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Lyrics and Life

 

By Caitlin Ward

11/04/2015
Chicken Cordon Bleus
By Steve Goodman

When I first met you baby you fed me on chicken and wine
It was steak and potatoes and lobster and babe, I sure felt fine
But now all you give me is seaweed and alfalfa sprouts
And sunflower seeds and I got my doubts
Babe, you left me here with the chicken cordon bleus

My stomach’s so empty and all I got is food for thought
And I’ve been sittin’ here thinkin’
’Bout the 20 pounds of groceries we bought
We bought 10 pounds of brown rice and five more of beans
And five pounds of granola and you know what that means
I’m just a regular fella with the chicken cordon bleus

Now won’t you to play me them fat licks?

I’m starved for affection and babe, I can’t take no more
You know this stuff is so weird that the cockroaches moved next door
Babe, can you see that old dog, he’s out in the street
He’s got a big smile on his face ’cause they let him eat meat
And babe, I got the lemon and the chicken cordon bleus

Babe, I’m goin’ down to the bakery and I’m going to find me a jelly roll
And some cannoli, some French pastry
A chocolate eclair don’t sound too bad, how about some lasagna?
You know fat is where it’s at, my shadow disappears

Bacon will kill you. This is what I hear.

OK, it’s not quite what I hear.

What I actually hear is this: the World Health Organization has determined that the daily consumption of 50 grams of processed meat increases the chances of developing colourectal cancer by about 18 per cent. It’s a more nuanced point that makes for a bad headline, though, so what I’ve been hearing this past week is that bacon will kill you.

The response to this news has been mixed. Those of us who don’t eat processed meat have largely chosen to react in one of two ways: a) vague disinterest, or b) triumph. Those of us who do eat processed meat have tended toward these two reactions: a) vague disinterest, or b) rampant denial.

I’m not sure why bacon inspires such vehemence in people. Personally, I’ve never understood the appeal. Even when I did consume meat, it wasn’t something I particularly craved or went out of my way to eat. Since I’ve become a vegetarian, it’s not something I’ve ever felt lacking in my life. But some people seem to be pretty choked about the idea that bacon is bad for them — or, at least, worse for them than they had thought previously. I’ve seen it get to the point where people are denying what has clearly been a comprehensive and international look at the effects of processed meat on the human body.

More accurate than “bacon will kill you,” though, is “bacon will kill pigs.” Not literally, I don’t think — though cannibalism can’t be good for a species — but the existence of bacon has led to the death of many pigs in unsavoury conditions. Yes, that’s probably a self-evident statement. What’s possibly less self-evident, though, is that the existence of bacon has led to the lives of many pigs, as well, and most of those pigs are not living happy lives. We wouldn’t have need of nearly so many of them in the world if we weren’t so fond of ham and pork chops and bacon. Mind you, pigs aren’t as much a drain on the environment as cows are, but I’ve probably already annoyed you enough on the bacon front that I don’t need to get into the trouble with cheese.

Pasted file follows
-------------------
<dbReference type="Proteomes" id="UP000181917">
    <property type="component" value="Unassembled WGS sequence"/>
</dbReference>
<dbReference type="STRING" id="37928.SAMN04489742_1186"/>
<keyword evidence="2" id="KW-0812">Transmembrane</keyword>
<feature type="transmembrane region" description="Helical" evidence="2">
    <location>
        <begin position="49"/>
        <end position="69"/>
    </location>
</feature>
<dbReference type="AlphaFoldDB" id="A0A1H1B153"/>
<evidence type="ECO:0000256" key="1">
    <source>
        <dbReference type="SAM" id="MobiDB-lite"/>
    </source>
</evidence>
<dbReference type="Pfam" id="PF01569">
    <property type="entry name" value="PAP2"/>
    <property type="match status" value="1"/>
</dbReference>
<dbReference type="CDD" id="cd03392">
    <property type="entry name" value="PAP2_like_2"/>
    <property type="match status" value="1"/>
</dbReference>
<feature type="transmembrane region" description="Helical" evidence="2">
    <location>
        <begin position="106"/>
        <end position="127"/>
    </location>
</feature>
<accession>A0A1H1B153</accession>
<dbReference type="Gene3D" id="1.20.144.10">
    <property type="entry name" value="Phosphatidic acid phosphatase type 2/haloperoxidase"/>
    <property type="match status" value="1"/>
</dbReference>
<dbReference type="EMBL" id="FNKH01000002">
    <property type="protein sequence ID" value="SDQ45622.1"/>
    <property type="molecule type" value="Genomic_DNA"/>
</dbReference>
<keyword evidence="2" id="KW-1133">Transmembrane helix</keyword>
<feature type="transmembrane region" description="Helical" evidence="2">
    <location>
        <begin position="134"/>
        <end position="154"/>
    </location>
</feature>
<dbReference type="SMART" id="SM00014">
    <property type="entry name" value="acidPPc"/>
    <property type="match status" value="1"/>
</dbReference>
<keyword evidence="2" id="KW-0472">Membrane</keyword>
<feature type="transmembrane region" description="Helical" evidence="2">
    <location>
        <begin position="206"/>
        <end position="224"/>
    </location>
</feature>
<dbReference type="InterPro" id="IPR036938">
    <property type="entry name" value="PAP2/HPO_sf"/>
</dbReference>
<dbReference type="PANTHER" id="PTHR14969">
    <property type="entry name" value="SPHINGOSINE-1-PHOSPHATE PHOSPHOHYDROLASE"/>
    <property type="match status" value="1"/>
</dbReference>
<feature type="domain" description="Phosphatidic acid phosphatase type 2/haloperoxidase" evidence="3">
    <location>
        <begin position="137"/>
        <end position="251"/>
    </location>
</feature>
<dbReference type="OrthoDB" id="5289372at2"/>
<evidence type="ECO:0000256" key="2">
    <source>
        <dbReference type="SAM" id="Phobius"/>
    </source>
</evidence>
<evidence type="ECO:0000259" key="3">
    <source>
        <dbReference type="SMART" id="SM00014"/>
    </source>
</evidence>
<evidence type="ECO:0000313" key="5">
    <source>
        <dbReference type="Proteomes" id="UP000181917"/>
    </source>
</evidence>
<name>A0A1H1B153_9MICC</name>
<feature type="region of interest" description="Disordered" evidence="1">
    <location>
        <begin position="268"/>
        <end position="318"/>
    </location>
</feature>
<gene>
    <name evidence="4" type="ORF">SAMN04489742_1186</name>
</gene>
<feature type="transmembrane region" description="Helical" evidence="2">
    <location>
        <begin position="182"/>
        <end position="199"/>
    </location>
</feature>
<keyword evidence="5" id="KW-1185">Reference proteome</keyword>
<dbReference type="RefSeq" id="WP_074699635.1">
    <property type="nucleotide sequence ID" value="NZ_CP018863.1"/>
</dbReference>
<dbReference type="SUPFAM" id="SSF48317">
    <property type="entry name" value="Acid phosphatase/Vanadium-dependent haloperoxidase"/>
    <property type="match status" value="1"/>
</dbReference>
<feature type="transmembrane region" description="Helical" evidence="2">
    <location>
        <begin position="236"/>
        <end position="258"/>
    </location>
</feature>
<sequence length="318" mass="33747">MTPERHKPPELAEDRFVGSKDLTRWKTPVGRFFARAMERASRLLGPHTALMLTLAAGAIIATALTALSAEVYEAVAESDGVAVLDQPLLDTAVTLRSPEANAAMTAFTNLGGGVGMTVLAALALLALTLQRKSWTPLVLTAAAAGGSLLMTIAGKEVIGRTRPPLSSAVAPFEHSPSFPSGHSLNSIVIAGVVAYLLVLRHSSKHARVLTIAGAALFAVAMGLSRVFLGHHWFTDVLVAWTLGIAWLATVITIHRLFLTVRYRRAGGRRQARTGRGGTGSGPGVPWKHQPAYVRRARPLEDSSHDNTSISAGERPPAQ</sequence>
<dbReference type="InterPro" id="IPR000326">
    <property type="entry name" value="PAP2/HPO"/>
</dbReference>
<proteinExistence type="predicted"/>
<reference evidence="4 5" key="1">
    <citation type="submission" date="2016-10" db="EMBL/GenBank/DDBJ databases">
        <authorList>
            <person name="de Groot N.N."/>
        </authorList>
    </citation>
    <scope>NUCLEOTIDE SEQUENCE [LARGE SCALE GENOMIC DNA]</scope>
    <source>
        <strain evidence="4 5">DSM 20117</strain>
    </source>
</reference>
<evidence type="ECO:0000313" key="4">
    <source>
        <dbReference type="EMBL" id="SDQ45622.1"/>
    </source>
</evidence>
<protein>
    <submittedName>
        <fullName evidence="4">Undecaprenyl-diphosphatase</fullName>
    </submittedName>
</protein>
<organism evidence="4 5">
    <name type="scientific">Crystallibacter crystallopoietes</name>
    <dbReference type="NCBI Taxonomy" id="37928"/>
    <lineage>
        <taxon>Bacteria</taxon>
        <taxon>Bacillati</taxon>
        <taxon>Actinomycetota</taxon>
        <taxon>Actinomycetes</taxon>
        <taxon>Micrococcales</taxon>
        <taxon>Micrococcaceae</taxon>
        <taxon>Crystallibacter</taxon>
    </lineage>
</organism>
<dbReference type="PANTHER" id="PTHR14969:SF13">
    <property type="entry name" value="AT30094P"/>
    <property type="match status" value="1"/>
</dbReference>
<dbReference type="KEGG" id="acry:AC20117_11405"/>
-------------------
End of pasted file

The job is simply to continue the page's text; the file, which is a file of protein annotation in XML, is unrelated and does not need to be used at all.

That said, I think this is a bit closer to the crux of what we’re talking about when we talk about bacon, and how our food choices affect people and the planet on which we live. The fact of the matter is that the amount of meat we consume is not good for us, for the animals we eat, or for the planet. And no one ever, ever wants to hear that. Ever. Try saying it sometime, and see what kind of reaction you get. You don’t have to be asking for someone to become vegan, or even vegetarian. All you have to do is mention that we’d all be better off if people consumed fewer animal products. And then the stream of abuse begins.

Alternatively, you don’t have to say anything. You just have to eat tofu in front of someone, and they’ll tell you how disgusting tofu is and that they won’t eat it. At that point, it’s unhelpful but satisfying to say, “Oh, I’m sorry. Were you under the impression I was offering you my lunch?” The other thing that will come up are the evils of phytoestrogens, which can be found in soy. At that point, it continues to be unhelpful and becomes unsatisfying to tell people that studies pointing to problems with phytoestrogens have cherry-picked their data and relied on extreme cases to prove their point. You can even keep a copy of a study on your phone to show them, but no one will want to see it. Science is no one’s favourite when it’s asking you to do things you don’t want to do.

That’s one of several things that science and religion have in common: bringing up inconvenient ideas. At different times, they’ve come up with the same inconvenient ideas, too. The United Nations Environment program has been urging people to rely less on animal products for the better part of five years. More recently, Pope Francis reminds us in Laudato Si’ that every purchase is a moral choice as well as an economic one, with ramifications for people and the planet. No one seems super pumped about that either. The first has largely been ignored, and the second has often been derided. Science is all well and good when it’s shining lasers at things in labs, and religion is just fine when it’s in a church for an hour on Sundays. It’s when science and religion go out into the street and say, “hey, so less bacon, guys,” that it becomes a problem.

But seriously, guys. Less bacon.

Ward is a Saskatoon-based freelance writer who spends her days (and most nights) working at a small Catholic college. Her less eloquent thoughts can be found at www.twitter.com/newsetofstrings